A painting is stolen from a building during a great fire and after it is recovered, the police finds inside a mysterious map. A police officer responsible for the case asks his brother (...
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A painting is stolen from a building during a great fire and after it is recovered, the police finds inside a mysterious map. A police officer responsible for the case asks his brother (Stephen Baldwin), who is an antiques expert, to help him during the investigation. Analysing the paint and fabric, they find that the map belonged to Cristopher Columbus and the drawings in it refer to an old legend of a lost treasure. Besides unraveling the mysterious riddles, the police officer and his brother will have to fight off a violent gang pursuing the treasure as well. Written by
I am fascinated by this film. It has Made-For-TV all over it, but there is way too much money on the screen for that. Others here have flat-out panned this film as a waste of time and questioned how films like this get made. I would like to ask what was the context of this film's production? It certainly could not have been done for a US theatrical release with the cast used, yet the money spent on production places this WAY out of the range of an Indie filmmaker. So, this means it was either contracted for a major cable release and foreign sales. But I can't find evidence of either. If anyone knows, I would love to hear the details. There are some valuable lessons in film distribution embedded here - if only someone will take us behind the scenes!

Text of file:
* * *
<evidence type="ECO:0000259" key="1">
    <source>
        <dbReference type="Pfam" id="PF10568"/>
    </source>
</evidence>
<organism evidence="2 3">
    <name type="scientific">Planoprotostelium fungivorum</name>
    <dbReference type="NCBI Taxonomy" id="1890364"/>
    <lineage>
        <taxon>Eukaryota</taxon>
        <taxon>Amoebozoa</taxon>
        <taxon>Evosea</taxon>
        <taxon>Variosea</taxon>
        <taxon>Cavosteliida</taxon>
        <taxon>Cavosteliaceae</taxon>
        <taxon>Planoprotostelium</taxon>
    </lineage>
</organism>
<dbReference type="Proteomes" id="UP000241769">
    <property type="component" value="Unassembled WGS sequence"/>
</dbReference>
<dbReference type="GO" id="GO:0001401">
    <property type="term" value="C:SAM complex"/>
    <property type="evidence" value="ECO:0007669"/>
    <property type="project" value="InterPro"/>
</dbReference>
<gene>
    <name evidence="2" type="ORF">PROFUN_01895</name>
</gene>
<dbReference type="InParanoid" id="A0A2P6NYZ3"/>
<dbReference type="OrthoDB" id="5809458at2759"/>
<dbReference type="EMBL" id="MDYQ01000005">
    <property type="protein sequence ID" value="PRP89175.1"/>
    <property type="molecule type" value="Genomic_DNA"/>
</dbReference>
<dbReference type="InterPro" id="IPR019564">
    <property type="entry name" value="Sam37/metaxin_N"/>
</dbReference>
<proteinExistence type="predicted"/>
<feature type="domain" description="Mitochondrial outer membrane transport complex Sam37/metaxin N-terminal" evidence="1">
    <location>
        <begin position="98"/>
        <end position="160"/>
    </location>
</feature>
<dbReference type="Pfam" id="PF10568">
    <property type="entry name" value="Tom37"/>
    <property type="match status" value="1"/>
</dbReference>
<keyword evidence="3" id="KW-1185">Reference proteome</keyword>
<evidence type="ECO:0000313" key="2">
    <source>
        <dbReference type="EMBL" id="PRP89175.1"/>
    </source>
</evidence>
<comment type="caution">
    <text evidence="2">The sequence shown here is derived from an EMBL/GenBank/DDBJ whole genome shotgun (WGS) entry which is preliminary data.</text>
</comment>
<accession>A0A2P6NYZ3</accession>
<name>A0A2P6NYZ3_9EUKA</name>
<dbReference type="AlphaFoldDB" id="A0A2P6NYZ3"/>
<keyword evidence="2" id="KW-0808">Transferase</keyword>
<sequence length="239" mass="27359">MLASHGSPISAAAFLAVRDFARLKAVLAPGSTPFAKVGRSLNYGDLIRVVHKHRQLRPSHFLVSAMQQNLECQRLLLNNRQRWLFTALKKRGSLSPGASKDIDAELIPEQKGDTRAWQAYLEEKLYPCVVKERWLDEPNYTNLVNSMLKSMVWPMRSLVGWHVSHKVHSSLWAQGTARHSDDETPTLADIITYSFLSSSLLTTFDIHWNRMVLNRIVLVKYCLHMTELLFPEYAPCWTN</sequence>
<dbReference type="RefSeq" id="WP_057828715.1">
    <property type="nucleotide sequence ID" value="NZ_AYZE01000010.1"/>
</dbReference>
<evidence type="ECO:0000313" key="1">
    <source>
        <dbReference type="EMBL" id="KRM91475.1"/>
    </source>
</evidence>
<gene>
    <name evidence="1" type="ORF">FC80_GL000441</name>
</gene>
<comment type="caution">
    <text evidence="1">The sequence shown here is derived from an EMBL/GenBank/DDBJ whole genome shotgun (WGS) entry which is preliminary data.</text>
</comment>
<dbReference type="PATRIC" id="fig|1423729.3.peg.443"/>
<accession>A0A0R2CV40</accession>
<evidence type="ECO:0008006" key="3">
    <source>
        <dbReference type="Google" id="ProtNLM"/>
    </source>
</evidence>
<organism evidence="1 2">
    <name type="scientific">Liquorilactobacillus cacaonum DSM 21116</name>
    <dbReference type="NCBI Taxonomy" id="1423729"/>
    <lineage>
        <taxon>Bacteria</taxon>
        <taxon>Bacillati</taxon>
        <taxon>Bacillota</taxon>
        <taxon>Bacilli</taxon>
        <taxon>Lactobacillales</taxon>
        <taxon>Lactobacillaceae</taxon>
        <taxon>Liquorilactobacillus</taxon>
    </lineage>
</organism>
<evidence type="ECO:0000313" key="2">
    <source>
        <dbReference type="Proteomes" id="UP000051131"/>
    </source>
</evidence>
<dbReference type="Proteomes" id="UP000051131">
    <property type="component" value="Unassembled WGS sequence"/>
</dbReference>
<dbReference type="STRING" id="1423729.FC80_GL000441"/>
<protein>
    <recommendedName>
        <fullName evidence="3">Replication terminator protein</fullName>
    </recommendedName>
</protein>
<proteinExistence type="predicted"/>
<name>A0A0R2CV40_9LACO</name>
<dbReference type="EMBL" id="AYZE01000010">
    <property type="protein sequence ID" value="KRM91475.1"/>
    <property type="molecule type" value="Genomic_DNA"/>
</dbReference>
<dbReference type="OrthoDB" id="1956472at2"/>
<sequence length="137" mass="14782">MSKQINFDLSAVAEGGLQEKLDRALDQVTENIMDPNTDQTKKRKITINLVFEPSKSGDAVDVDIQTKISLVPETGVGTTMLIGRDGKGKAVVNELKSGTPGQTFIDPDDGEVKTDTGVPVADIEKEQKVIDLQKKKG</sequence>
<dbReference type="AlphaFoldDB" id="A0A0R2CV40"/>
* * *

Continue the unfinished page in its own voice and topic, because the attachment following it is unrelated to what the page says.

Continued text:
BTW - many ripped the effects as being out of character with the story and second rate. I agree with out-of-character but there was a ton of money in some of those effects. It is almost like someone bought the negative of a major but obscure foreign production and mapped a story around some of the major scenes in the "other" film. That would explain why an art museum would have drums of gas in the basement. It would also explain how the "big stuff" got into a film with such a low budget look and cast.
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